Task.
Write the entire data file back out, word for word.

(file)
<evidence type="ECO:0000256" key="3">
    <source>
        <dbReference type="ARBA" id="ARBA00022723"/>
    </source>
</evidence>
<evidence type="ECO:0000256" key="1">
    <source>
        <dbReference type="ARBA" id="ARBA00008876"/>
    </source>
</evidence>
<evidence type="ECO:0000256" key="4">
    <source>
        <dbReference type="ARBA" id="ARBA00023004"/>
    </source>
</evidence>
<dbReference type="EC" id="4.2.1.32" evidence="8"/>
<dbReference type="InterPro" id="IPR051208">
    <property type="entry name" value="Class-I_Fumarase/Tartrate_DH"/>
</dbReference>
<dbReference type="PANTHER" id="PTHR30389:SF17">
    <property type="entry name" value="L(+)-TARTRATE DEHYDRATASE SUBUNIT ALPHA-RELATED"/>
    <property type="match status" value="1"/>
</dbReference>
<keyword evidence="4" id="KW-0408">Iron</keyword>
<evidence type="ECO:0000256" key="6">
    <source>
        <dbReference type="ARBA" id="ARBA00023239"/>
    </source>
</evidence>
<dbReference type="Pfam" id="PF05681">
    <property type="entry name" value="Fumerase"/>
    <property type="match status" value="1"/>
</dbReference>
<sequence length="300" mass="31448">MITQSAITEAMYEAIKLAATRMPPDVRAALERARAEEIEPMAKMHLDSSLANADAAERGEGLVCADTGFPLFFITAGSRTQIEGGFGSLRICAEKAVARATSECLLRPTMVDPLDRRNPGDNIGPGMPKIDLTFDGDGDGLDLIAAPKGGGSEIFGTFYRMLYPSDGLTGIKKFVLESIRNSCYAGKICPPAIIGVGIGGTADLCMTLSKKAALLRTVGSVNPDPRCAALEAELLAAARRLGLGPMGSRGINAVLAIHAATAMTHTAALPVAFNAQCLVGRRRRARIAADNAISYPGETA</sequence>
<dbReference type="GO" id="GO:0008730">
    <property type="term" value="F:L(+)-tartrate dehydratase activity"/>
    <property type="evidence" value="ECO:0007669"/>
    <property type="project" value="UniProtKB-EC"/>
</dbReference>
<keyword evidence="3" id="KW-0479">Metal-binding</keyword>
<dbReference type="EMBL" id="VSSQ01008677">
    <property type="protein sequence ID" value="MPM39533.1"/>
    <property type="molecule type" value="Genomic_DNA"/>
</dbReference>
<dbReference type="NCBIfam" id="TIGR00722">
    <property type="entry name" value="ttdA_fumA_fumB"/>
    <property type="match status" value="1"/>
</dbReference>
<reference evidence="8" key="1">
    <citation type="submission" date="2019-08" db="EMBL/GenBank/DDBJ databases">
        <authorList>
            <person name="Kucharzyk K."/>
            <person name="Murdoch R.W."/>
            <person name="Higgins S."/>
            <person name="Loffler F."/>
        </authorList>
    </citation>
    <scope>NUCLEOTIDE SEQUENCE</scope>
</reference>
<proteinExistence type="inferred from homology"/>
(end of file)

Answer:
<evidence type="ECO:0000256" key="3">
    <source>
        <dbReference type="ARBA" id="ARBA00022723"/>
    </source>
</evidence>
<evidence type="ECO:0000256" key="1">
    <source>
        <dbReference type="ARBA" id="ARBA00008876"/>
    </source>
</evidence>
<evidence type="ECO:0000256" key="4">
    <source>
        <dbReference type="ARBA" id="ARBA00023004"/>
    </source>
</evidence>
<dbReference type="EC" id="4.2.1.32" evidence="8"/>
<dbReference type="InterPro" id="IPR051208">
    <property type="entry name" value="Class-I_Fumarase/Tartrate_DH"/>
</dbReference>
<dbReference type="PANTHER" id="PTHR30389:SF17">
    <property type="entry name" value="L(+)-TARTRATE DEHYDRATASE SUBUNIT ALPHA-RELATED"/>
    <property type="match status" value="1"/>
</dbReference>
<keyword evidence="4" id="KW-0408">Iron</keyword>
<evidence type="ECO:0000256" key="6">
    <source>
        <dbReference type="ARBA" id="ARBA00023239"/>
    </source>
</evidence>
<dbReference type="Pfam" id="PF05681">
    <property type="entry name" value="Fumerase"/>
    <property type="match status" value="1"/>
</dbReference>
<sequence length="300" mass="31448">MITQSAITEAMYEAIKLAATRMPPDVRAALERARAEEIEPMAKMHLDSSLANADAAERGEGLVCADTGFPLFFITAGSRTQIEGGFGSLRICAEKAVARATSECLLRPTMVDPLDRRNPGDNIGPGMPKIDLTFDGDGDGLDLIAAPKGGGSEIFGTFYRMLYPSDGLTGIKKFVLESIRNSCYAGKICPPAIIGVGIGGTADLCMTLSKKAALLRTVGSVNPDPRCAALEAELLAAARRLGLGPMGSRGINAVLAIHAATAMTHTAALPVAFNAQCLVGRRRRARIAADNAISYPGETA</sequence>
<dbReference type="GO" id="GO:0008730">
    <property type="term" value="F:L(+)-tartrate dehydratase activity"/>
    <property type="evidence" value="ECO:0007669"/>
    <property type="project" value="UniProtKB-EC"/>
</dbReference>
<keyword evidence="3" id="KW-0479">Metal-binding</keyword>
<dbReference type="EMBL" id="VSSQ01008677">
    <property type="protein sequence ID" value="MPM39533.1"/>
    <property type="molecule type" value="Genomic_DNA"/>
</dbReference>
<dbReference type="NCBIfam" id="TIGR00722">
    <property type="entry name" value="ttdA_fumA_fumB"/>
    <property type="match status" value="1"/>
</dbReference>
<reference evidence="8" key="1">
    <citation type="submission" date="2019-08" db="EMBL/GenBank/DDBJ databases">
        <authorList>
            <person name="Kucharzyk K."/>
            <person name="Murdoch R.W."/>
            <person name="Higgins S."/>
            <person name="Loffler F."/>
        </authorList>
    </citation>
    <scope>NUCLEOTIDE SEQUENCE</scope>
</reference>
<proteinExistence type="inferred from homology"/>